Pound New Zealand Dollar (GBP/NZD) exchange rate climbs as Kiwi support slackens

GBP/NZD exchange rate firms on weaker New Zealand Dollar

The Pound New Zealand Dollar (GBP/NZD) exchange rate is trending up today despite a strong clutch of data from Australia yesterday. Likely subduing the New Zealand Dollar (NZD) during this morning’s Asian session was a weaker-than-expected Chinese services PMI.

At the time of writing, GBP/NZD is trading at NZ$2.0854, having fallen by more than 0.2% in the past 24 hours.

New Zealand Dollar (NZD) faces headwinds as Chinese data disappoints

The New Zealand Dollar is tumbling against its peers today, most likely depressed by the latest services PMI from China. Strong Australian data may have helped cap losses for the currency yesterday, given the positive correlation between the Australian Dollar (AUD) and NZD.

Today, however, markets are concerned by a slowdown in growth in China’s service sector. February’s PMI was forecast to rise to 53.4 but instead dropped to 52.5 as new order growth remained slower than the 2023 average.

Optimistic rhetoric from Chinese officials has so far been insufficient to prevent ‘Kiwi’ losses: Chinese Premier Li Qiang set a GDP growth target of 5% during this morning’s Asian session. Part of the reason for Mr Qiang’s announcement having limited impact may be deprioritisation of growth, according to macroeconomic forecasting firm Enodo Economics:

‘The GDP goal has decreased in importance in recent years… [China’s leader, Xi Jinping] has de-emphasised growth – and therefore the importance of the GDP goal – in favour of ironing out the structural issues he believes undermine overall economic security.’

Also weighing upon the New Zealand Dollar today is widespread risk-off sentiment. US stock index futures are down, indicating a cautious market mood as fresh economic data from the US and the Eurozone is assessed.

Pound (GBP) trades cautiously higher ahead of Spring Budget

The Pound (GBP) is trending up against several peers today despite uncertainty ahead of tomorrow’s UK Spring Budget.

Chancellor Jeremy Hunt’s package of measures is likely to have implications for central bank expectations, as smaller-than-hoped-for tax cuts could escalate bets of early interest rate cuts. At present, the Bank of England’s (BoE) stance is hawkish compared with other central banks, given the state of UK inflation.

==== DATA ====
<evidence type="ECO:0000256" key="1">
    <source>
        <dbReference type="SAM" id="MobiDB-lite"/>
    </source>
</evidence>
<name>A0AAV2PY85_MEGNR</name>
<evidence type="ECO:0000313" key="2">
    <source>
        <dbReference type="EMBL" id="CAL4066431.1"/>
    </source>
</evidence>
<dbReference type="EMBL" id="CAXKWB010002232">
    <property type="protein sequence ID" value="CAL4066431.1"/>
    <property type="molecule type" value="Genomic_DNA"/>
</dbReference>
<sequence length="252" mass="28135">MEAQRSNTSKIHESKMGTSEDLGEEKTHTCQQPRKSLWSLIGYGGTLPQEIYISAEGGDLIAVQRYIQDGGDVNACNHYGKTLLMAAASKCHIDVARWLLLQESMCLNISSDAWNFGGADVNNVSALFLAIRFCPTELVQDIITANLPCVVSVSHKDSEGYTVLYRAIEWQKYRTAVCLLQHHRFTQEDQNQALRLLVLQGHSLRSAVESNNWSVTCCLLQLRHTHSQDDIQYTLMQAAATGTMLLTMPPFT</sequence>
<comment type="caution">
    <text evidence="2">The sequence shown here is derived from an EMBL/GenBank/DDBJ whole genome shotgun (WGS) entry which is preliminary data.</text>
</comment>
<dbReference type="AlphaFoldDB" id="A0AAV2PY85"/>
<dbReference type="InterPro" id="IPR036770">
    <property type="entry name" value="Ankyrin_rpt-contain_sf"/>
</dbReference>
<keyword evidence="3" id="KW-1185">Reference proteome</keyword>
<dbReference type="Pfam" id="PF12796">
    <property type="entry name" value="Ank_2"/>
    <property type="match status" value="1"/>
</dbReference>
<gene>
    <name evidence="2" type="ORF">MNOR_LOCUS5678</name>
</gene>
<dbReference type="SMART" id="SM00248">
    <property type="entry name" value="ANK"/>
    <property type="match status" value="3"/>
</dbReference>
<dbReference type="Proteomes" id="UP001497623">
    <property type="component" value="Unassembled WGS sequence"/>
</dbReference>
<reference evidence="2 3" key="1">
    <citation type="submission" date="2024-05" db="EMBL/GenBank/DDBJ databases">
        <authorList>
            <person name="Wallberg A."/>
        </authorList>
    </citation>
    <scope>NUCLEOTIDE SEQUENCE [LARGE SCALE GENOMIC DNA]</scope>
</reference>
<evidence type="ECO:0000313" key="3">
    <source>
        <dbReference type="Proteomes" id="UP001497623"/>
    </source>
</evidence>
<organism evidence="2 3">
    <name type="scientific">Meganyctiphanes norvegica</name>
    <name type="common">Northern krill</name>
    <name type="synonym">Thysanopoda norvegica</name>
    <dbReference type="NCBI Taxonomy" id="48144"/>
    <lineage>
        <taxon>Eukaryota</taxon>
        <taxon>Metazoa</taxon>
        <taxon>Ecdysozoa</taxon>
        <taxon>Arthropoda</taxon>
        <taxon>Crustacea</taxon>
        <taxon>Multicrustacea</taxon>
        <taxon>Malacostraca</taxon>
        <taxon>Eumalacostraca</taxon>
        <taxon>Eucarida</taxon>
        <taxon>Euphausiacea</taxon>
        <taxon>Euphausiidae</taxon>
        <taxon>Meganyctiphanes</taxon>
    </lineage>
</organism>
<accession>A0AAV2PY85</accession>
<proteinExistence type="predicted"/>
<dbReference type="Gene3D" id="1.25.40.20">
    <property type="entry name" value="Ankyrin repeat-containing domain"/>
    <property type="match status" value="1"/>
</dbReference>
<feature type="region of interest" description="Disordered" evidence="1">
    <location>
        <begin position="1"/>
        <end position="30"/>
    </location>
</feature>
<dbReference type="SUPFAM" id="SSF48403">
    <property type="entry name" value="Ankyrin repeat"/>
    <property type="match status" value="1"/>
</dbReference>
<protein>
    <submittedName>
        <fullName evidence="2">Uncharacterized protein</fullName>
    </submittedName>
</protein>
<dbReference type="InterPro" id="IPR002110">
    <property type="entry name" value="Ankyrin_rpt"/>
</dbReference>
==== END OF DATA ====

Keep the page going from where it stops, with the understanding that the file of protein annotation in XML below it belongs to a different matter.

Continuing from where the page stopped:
On the other hand, the budget may be Sterling-positive. Some experts are hopeful it could help lift the UK out of its long cost-of-living crisis, as current forecasts suggest the Chancellor will cut National Insurance contributions by 2p.

Newspapers report that the move would save the average worker £450 – a welcome support as many households still struggle with financial hardship. Reassuring the public, Hunt said over the weekend that he will only cut taxes in a responsible and ‘prudent’ way.

Yet the government’s plan to free up the funds for tax cuts may involve ending ‘non-dom’ status – a controversial Labour policy that would see foreign nationals in Britain having to pay tax on overseas earnings. The Institute for Fiscal Studies warns that such a move risks driving wealthy businesspeople out of the country: yet another difficult decision for the Chancellor.

GBP/NZD exchange rate forecast: US data to drive movement?

The Pound New Zealand Dollar exchange rate may trade later today according to data from the USA, given the role of the US economy in dictating currency market dynamics.

If factory orders drop and the latest ISM services PMI reports a slowdown in growth, the signs of a struggling global economy may deepen risk-off sentiment. A bearish mood would be likely to compound losses for the New Zealand Dollar, sending GBP/NZD higher but possibly denting the Pound in exchange rates against perceived-safer currencies.

As the overnight session begins, data from Australia may subsequently influence GBP/NZD. The Ai group industry index is forecast to climb from –27.3 to –22; if the release prints as expected, the Australian Dollar may climb, potentially buoying the ‘Kiwi’.

Olivia Evershed

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